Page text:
Here are the curtains going up on the opening shot, just as the curtains rise at a performance. Later on, Lisa will close the curtains, saying “show’s over.” It is almost like intermission. Of course, they won’t stay closed for long. They then close again at the end, over the Paramount logo. When Jeff is looking through all of those windows, it is like he is watching his own series of private movies. One of the most powerful and beautiful shots in the film comes late, when Jeff and Stella are distracted by Miss Lonelyhearts in the lower window, and stop watching Lisa inside Thorwald’s apartment. Then, suddenly, both women are drawn to the window by the composer’s music.
It’s rather like watching both films of a double feature at the same time, and not knowing which feature to focus on. When the police come to Thorwald’s apartment, and Thorwald sees Lisa signaling with the ring, he looks directly at the camera, and directly at us. This is the most unsettling moment in the movie, for now the watcher has become the watched.
At the film’s climax, when Lars Thorwald enters Jeff’s apartment, and asks “What do you want from me?” he is addressing the audience too. And as is typical of Hitchcock, he subverts expectations here. We actually feel a little sorry for this sad, quiet man. And maybe even a little guilty for our spying. Of course this doesn’t last long. After all, a bad guy must be a bad guy in the end.
We will let Hitchcock have the final word on voyeurism:
I’ll bet you that nine out of ten people, if they see a woman across the courtyard undressing for bed, or even a man puttering around in his room, will stay and look; no one turns away and says, ‘It’s none of my business’.
If you want to be really mean towards the character in this film you could call him a Peeping Tom. I don’t necessarily think it’s a statement of morality because it’s a statement of fact. You don’t hide from it, there’s no point in my leaving it out. When Grace Kelly says that they are a couple of fiendish ghouls because they’re disappointed that a murder hasn’t been committed she’s speaking the truth.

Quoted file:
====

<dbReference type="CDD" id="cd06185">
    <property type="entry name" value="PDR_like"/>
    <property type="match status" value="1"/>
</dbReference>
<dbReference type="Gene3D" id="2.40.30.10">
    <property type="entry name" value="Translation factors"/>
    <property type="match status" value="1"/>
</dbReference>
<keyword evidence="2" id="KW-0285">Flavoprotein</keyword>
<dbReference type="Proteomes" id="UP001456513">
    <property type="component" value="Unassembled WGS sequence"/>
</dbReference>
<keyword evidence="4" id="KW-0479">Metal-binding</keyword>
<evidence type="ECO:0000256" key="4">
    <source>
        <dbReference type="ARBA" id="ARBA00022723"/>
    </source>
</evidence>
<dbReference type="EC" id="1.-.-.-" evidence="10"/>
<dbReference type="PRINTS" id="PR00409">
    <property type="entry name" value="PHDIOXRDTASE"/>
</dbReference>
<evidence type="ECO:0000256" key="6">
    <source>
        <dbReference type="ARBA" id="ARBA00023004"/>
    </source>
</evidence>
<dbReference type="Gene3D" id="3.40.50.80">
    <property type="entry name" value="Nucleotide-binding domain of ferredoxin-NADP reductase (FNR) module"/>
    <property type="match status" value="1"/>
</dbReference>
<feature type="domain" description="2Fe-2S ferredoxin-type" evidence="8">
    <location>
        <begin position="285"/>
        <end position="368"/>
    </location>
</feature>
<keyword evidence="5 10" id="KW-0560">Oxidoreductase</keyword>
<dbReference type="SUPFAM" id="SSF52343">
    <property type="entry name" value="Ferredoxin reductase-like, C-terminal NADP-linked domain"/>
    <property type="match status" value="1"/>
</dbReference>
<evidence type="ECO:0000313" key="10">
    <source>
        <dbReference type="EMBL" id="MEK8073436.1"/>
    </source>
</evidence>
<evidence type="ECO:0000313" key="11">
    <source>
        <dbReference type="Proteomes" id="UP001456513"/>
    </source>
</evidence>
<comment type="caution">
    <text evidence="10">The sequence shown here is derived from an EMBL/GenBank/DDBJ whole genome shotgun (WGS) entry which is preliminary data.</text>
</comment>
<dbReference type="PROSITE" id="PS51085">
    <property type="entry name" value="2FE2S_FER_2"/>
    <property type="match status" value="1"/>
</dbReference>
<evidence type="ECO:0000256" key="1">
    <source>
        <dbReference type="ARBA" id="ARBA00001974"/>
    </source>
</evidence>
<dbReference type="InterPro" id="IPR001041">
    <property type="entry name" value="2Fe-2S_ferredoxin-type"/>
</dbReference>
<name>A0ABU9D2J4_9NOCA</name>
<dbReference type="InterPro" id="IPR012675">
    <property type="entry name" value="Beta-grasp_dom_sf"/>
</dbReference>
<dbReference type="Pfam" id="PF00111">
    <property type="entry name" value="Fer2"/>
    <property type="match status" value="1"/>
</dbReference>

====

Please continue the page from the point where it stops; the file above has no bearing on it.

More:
A man and a woman: The real underlying theme in this movie is that of relationships between men and women, and the seemingly irreconcilable differences that separate the sexes. It is only through compromise that relationships will work, Hitchcock and screenwriter John Michael Hayes seem to be telling us. The subject of relationships, and the dialogue to be found in such scenes, is Hayes greatest strength. Not only is this his greatest screenplay; it is one of the strongest screenplays to ever come out of Hollywood.
We first meet Lisa Fremont with arguably the greatest kiss ever captured on screen. It is idealized and romanticized to the point of seeming like a fantasy, with a slowed down, close up image. We have to ask ourselves, is this how it really happened, or how Jeff imagined it to be?
Of course, this idealized love doesn’t last long. Very soon, they are bickering. Lisa wants a committed relationship, but Jeff won’t agree to it. He thinks they are from different worlds, and can’t compromise enough to make it work. Of course this doesn’t keep him from wanting to keep things “status quo.”
As Jeff looks out on the courtyard, virtually every window tells the tale of a relationship, and will therefore remind him of his own. First and foremost, there is Lars Thorwald and his wife. She is supposed to be an invalid, but doesn’t look to be in very bad shape. She is very critical of Thorwald. Jeff comments while talking to his editor on the phone about not wanting to become a husband going home to his nagging wife. Note also, the nightgown that Mrs. Thorwald is wearing in her early scenes is almost exactly like the one that Lisa will wear later in the film.
There is also the newlywed couple, whose closed curtains imply the marriage is being consummated quite thoroughly. And yet by the end, they are bickering too. Miss Lonelyhearts is hungry for love, with a desperation that escalates to the brink of disaster. Miss Torso is pushing men away throughout the film, “juggling wolves” as Lisa calls it. You could say that the composer is married to his work. Stella talks about her strong marriage, calling herself and her husband “a couple of maladjusted misfits” and saying the only way you could get her wedding ring off would be to chop off her finger. And Detective Doyle is a family man, who is not averse to admiring Miss Torso himself.